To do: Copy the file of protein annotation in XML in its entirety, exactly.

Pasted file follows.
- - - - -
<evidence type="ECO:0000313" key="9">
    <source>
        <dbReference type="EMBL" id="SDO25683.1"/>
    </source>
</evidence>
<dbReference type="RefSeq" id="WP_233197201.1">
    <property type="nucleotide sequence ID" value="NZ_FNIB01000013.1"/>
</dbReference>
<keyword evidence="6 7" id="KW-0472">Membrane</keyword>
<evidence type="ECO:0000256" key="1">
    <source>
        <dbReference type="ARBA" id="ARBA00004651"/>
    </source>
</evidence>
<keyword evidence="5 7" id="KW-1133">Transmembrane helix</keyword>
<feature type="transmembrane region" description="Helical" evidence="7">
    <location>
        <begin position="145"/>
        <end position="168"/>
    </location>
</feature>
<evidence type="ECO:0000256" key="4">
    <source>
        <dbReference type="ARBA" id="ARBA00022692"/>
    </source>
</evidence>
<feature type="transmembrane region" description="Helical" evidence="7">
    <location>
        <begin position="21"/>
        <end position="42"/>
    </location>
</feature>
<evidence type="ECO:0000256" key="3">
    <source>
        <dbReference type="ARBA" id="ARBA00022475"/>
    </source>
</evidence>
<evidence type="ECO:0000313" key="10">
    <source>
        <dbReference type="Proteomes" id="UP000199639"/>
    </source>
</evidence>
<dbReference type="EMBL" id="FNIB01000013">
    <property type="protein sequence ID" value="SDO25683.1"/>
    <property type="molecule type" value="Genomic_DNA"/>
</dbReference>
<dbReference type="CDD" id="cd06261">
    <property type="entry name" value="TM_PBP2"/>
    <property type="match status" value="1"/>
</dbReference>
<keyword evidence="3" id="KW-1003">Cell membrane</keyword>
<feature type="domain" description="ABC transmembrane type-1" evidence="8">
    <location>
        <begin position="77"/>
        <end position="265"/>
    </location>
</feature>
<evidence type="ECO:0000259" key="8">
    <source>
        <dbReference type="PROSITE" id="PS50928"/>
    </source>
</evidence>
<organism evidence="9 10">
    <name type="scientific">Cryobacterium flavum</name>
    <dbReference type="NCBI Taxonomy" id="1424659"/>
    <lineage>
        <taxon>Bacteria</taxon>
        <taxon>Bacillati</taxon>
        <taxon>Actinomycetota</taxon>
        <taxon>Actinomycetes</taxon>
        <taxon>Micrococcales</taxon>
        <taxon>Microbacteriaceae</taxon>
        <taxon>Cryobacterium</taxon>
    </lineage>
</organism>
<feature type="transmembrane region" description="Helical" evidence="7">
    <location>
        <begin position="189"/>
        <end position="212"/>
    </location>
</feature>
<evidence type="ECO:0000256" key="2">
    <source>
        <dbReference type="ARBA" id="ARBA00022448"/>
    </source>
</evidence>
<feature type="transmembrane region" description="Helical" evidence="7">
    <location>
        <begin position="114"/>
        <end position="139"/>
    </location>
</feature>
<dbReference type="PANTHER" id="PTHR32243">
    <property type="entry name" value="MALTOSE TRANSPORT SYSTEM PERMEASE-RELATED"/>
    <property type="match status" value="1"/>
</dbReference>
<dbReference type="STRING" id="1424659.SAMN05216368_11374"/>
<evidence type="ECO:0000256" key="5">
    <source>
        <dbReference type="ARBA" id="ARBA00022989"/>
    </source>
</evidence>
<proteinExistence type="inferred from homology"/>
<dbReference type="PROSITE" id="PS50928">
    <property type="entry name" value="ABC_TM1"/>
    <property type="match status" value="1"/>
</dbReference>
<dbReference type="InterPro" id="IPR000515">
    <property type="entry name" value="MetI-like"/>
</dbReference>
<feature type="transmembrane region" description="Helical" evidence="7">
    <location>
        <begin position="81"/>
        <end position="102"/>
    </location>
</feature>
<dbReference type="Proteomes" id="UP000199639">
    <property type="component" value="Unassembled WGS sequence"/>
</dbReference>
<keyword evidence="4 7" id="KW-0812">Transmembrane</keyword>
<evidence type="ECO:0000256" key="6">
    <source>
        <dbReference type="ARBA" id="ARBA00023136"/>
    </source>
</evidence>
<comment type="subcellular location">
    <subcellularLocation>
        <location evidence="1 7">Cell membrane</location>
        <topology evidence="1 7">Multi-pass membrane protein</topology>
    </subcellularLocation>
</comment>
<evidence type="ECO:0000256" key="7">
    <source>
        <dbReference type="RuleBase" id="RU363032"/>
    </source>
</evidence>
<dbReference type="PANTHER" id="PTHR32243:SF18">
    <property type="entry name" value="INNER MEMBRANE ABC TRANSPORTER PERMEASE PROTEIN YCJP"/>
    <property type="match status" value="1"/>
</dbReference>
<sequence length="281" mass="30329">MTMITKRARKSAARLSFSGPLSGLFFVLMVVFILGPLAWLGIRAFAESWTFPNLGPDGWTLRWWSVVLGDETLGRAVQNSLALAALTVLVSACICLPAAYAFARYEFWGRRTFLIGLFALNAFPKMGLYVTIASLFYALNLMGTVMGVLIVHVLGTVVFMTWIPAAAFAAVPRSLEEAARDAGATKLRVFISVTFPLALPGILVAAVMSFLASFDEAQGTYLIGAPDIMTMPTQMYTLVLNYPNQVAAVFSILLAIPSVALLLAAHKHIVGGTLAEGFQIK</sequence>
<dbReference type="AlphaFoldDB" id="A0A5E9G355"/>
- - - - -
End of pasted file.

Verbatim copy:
<evidence type="ECO:0000313" key="9">
    <source>
        <dbReference type="EMBL" id="SDO25683.1"/>
    </source>
</evidence>
<dbReference type="RefSeq" id="WP_233197201.1">
    <property type="nucleotide sequence ID" value="NZ_FNIB01000013.1"/>
</dbReference>
<keyword evidence="6 7" id="KW-0472">Membrane</keyword>
<evidence type="ECO:0000256" key="1">
    <source>
        <dbReference type="ARBA" id="ARBA00004651"/>
    </source>
</evidence>
<keyword evidence="5 7" id="KW-1133">Transmembrane helix</keyword>
<feature type="transmembrane region" description="Helical" evidence="7">
    <location>
        <begin position="145"/>
        <end position="168"/>
    </location>
</feature>
<evidence type="ECO:0000256" key="4">
    <source>
        <dbReference type="ARBA" id="ARBA00022692"/>
    </source>
</evidence>
<feature type="transmembrane region" description="Helical" evidence="7">
    <location>
        <begin position="21"/>
        <end position="42"/>
    </location>
</feature>
<evidence type="ECO:0000256" key="3">
    <source>
        <dbReference type="ARBA" id="ARBA00022475"/>
    </source>
</evidence>
<evidence type="ECO:0000313" key="10">
    <source>
        <dbReference type="Proteomes" id="UP000199639"/>
    </source>
</evidence>
<dbReference type="EMBL" id="FNIB01000013">
    <property type="protein sequence ID" value="SDO25683.1"/>
    <property type="molecule type" value="Genomic_DNA"/>
</dbReference>
<dbReference type="CDD" id="cd06261">
    <property type="entry name" value="TM_PBP2"/>
    <property type="match status" value="1"/>
</dbReference>
<keyword evidence="3" id="KW-1003">Cell membrane</keyword>
<feature type="domain" description="ABC transmembrane type-1" evidence="8">
    <location>
        <begin position="77"/>
        <end position="265"/>
    </location>
</feature>
<evidence type="ECO:0000259" key="8">
    <source>
        <dbReference type="PROSITE" id="PS50928"/>
    </source>
</evidence>
<organism evidence="9 10">
    <name type="scientific">Cryobacterium flavum</name>
    <dbReference type="NCBI Taxonomy" id="1424659"/>
    <lineage>
        <taxon>Bacteria</taxon>
        <taxon>Bacillati</taxon>
        <taxon>Actinomycetota</taxon>
        <taxon>Actinomycetes</taxon>
        <taxon>Micrococcales</taxon>
        <taxon>Microbacteriaceae</taxon>
        <taxon>Cryobacterium</taxon>
    </lineage>
</organism>
<feature type="transmembrane region" description="Helical" evidence="7">
    <location>
        <begin position="189"/>
        <end position="212"/>
    </location>
</feature>
<evidence type="ECO:0000256" key="2">
    <source>
        <dbReference type="ARBA" id="ARBA00022448"/>
    </source>
</evidence>
<feature type="transmembrane region" description="Helical" evidence="7">
    <location>
        <begin position="114"/>
        <end position="139"/>
    </location>
</feature>
<dbReference type="PANTHER" id="PTHR32243">
    <property type="entry name" value="MALTOSE TRANSPORT SYSTEM PERMEASE-RELATED"/>
    <property type="match status" value="1"/>
</dbReference>
<dbReference type="STRING" id="1424659.SAMN05216368_11374"/>
<evidence type="ECO:0000256" key="5">
    <source>
        <dbReference type="ARBA" id="ARBA00022989"/>
    </source>
</evidence>
<proteinExistence type="inferred from homology"/>
<dbReference type="PROSITE" id="PS50928">
    <property type="entry name" value="ABC_TM1"/>
    <property type="match status" value="1"/>
</dbReference>
<dbReference type="InterPro" id="IPR000515">
    <property type="entry name" value="MetI-like"/>
</dbReference>
<feature type="transmembrane region" description="Helical" evidence="7">
    <location>
        <begin position="81"/>
        <end position="102"/>
    </location>
</feature>
<dbReference type="Proteomes" id="UP000199639">
    <property type="component" value="Unassembled WGS sequence"/>
</dbReference>
<keyword evidence="4 7" id="KW-0812">Transmembrane</keyword>
<evidence type="ECO:0000256" key="6">
    <source>
        <dbReference type="ARBA" id="ARBA00023136"/>
    </source>
</evidence>
<comment type="subcellular location">
    <subcellularLocation>
        <location evidence="1 7">Cell membrane</location>
        <topology evidence="1 7">Multi-pass membrane protein</topology>
    </subcellularLocation>
</comment>
<evidence type="ECO:0000256" key="7">
    <source>
        <dbReference type="RuleBase" id="RU363032"/>
    </source>
</evidence>
<dbReference type="PANTHER" id="PTHR32243:SF18">
    <property type="entry name" value="INNER MEMBRANE ABC TRANSPORTER PERMEASE PROTEIN YCJP"/>
    <property type="match status" value="1"/>
</dbReference>
<sequence length="281" mass="30329">MTMITKRARKSAARLSFSGPLSGLFFVLMVVFILGPLAWLGIRAFAESWTFPNLGPDGWTLRWWSVVLGDETLGRAVQNSLALAALTVLVSACICLPAAYAFARYEFWGRRTFLIGLFALNAFPKMGLYVTIASLFYALNLMGTVMGVLIVHVLGTVVFMTWIPAAAFAAVPRSLEEAARDAGATKLRVFISVTFPLALPGILVAAVMSFLASFDEAQGTYLIGAPDIMTMPTQMYTLVLNYPNQVAAVFSILLAIPSVALLLAAHKHIVGGTLAEGFQIK</sequence>
<dbReference type="AlphaFoldDB" id="A0A5E9G355"/>